November 6, 2018
Apple has never been shy about informing you that there’s a new OS available for installation. Problem is, there is no gatekeeper that will let you know that you could easily get caught up into a tangled mess if you decide to do it on the day it’s released.
Now, most of us are smart enough to let somebody (like me) run interference and clear the way so nobody gets stuck with a big (or even small) problem. But once things have settled down, is it a good idea to upgrade to Mojave after all?
First things first: Let’s look at the requirements.
In most cases, unless your computer is from 2013 onward, forget about it. It requires a minimum of 2GB RAM, but nobody should have less than 4GB, and I recommend at least 8GB for any kind of work. Also, on standard hard drives, Mojave has been known to slow things down to a crawl.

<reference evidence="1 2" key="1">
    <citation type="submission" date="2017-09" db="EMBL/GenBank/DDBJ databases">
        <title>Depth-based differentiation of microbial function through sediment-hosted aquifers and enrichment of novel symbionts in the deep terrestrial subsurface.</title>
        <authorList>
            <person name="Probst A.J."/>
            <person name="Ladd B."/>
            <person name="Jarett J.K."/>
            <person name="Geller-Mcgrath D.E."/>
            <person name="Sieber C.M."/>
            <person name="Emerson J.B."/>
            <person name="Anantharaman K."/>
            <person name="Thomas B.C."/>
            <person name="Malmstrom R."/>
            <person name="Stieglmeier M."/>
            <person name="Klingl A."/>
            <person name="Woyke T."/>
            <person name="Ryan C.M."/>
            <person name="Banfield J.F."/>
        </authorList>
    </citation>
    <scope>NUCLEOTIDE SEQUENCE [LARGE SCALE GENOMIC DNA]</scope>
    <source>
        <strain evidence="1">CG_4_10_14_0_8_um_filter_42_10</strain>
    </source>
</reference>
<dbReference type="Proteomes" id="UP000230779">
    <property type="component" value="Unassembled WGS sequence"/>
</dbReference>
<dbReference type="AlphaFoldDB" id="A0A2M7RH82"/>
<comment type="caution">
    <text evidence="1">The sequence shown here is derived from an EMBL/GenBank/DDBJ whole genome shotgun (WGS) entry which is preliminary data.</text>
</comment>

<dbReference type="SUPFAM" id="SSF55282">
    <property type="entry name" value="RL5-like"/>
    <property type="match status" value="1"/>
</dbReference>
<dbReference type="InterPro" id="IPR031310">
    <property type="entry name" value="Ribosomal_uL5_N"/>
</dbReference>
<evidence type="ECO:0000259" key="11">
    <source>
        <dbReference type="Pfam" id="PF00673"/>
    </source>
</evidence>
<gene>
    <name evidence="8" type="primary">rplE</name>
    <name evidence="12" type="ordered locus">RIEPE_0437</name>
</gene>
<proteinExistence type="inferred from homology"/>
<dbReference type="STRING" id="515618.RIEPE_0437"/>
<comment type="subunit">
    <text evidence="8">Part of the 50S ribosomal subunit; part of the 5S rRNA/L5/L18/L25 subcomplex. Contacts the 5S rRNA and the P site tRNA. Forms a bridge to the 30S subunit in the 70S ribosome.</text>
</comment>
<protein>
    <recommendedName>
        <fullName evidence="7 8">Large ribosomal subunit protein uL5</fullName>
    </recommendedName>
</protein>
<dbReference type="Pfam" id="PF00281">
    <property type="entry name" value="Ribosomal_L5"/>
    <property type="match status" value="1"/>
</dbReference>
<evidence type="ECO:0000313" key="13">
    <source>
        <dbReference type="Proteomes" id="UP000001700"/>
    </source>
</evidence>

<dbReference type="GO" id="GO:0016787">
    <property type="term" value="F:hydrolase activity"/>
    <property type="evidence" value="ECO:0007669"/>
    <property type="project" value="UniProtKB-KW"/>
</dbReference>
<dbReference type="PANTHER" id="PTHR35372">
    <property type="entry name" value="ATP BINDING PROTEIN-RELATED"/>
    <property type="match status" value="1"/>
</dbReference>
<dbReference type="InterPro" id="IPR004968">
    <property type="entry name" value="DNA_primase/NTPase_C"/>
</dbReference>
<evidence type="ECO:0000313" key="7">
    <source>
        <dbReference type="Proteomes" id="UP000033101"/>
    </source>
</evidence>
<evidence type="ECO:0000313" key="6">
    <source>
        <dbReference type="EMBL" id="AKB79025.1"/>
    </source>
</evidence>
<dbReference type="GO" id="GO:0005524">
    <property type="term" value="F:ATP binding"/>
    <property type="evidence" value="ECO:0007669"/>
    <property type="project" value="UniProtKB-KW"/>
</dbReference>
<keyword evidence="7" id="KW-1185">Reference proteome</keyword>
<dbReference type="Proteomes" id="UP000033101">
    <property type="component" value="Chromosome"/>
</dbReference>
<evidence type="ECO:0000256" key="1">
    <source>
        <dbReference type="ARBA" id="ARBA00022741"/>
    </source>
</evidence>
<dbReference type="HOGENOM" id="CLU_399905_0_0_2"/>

Then there’s the little matter of software compatibility: Things I’ve noticed that haven’t worked well (or at all) with Mojave are some major software packages. These include:
- Microsoft Office 2008
- Adobe CS3 (CS5 works but is buggy)
- QuickBooks (as of today, there is no patch for Mojave compatibility)
- Aperture (Apple finally got its way and killed it!)
- Final Cut Pro & Logic Studio (Same answer)
And according to MacWorld UK, Microsoft Office 2011 also has issues, although I’ve haven’t noticed them.
Annoying Apple trick – once you DO upgrade, most applications you launch will give you a warning about “not being optimized for your Mac.” Click OK and move on with your life.
That’s all. A minor inconvenience.
Another annoying Apple trick – it seems that if you up you update your iPhone to the latest iOS, you MAY be forced to upgrade your Mac to Mojave in order to successfully sync your iPhone (or iPad). Beware!
Bottom line: Upgrade only after you’ve done your homework and are certain your computer is up for the task. If you have any doubts, then hold off. No shame in that.